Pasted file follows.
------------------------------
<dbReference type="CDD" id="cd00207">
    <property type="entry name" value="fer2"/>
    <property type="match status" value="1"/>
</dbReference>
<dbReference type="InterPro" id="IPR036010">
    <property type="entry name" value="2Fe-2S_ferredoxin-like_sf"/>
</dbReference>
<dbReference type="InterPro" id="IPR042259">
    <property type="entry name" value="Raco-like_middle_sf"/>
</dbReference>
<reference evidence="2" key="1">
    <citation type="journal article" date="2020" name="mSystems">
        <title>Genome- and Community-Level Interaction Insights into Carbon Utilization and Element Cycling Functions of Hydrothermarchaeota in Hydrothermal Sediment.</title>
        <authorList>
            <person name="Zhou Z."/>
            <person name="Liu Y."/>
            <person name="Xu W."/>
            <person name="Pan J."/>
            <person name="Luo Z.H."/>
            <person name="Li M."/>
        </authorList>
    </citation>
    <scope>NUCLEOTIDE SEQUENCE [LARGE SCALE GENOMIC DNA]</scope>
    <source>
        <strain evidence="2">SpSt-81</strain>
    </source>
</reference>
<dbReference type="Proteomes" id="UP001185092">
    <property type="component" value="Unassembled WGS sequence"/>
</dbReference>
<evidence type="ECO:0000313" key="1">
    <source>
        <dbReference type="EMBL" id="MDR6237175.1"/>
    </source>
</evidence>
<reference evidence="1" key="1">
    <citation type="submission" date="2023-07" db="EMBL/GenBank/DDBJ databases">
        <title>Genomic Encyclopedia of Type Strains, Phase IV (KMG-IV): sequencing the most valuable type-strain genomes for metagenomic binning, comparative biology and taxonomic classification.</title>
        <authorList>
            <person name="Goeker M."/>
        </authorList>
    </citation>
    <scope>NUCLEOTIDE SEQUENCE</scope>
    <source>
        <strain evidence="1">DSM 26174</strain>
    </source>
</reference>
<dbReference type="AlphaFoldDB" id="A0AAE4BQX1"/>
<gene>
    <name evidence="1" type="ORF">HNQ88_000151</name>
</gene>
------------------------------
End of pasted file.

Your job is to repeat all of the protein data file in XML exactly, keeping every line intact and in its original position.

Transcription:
<dbReference type="CDD" id="cd00207">
    <property type="entry name" value="fer2"/>
    <property type="match status" value="1"/>
</dbReference>
<dbReference type="InterPro" id="IPR036010">
    <property type="entry name" value="2Fe-2S_ferredoxin-like_sf"/>
</dbReference>
<dbReference type="InterPro" id="IPR042259">
    <property type="entry name" value="Raco-like_middle_sf"/>
</dbReference>
<reference evidence="2" key="1">
    <citation type="journal article" date="2020" name="mSystems">
        <title>Genome- and Community-Level Interaction Insights into Carbon Utilization and Element Cycling Functions of Hydrothermarchaeota in Hydrothermal Sediment.</title>
        <authorList>
            <person name="Zhou Z."/>
            <person name="Liu Y."/>
            <person name="Xu W."/>
            <person name="Pan J."/>
            <person name="Luo Z.H."/>
            <person name="Li M."/>
        </authorList>
    </citation>
    <scope>NUCLEOTIDE SEQUENCE [LARGE SCALE GENOMIC DNA]</scope>
    <source>
        <strain evidence="2">SpSt-81</strain>
    </source>
</reference>
<dbReference type="Proteomes" id="UP001185092">
    <property type="component" value="Unassembled WGS sequence"/>
</dbReference>
<evidence type="ECO:0000313" key="1">
    <source>
        <dbReference type="EMBL" id="MDR6237175.1"/>
    </source>
</evidence>
<reference evidence="1" key="1">
    <citation type="submission" date="2023-07" db="EMBL/GenBank/DDBJ databases">
        <title>Genomic Encyclopedia of Type Strains, Phase IV (KMG-IV): sequencing the most valuable type-strain genomes for metagenomic binning, comparative biology and taxonomic classification.</title>
        <authorList>
            <person name="Goeker M."/>
        </authorList>
    </citation>
    <scope>NUCLEOTIDE SEQUENCE</scope>
    <source>
        <strain evidence="1">DSM 26174</strain>
    </source>
</reference>
<dbReference type="AlphaFoldDB" id="A0AAE4BQX1"/>
<gene>
    <name evidence="1" type="ORF">HNQ88_000151</name>
</gene>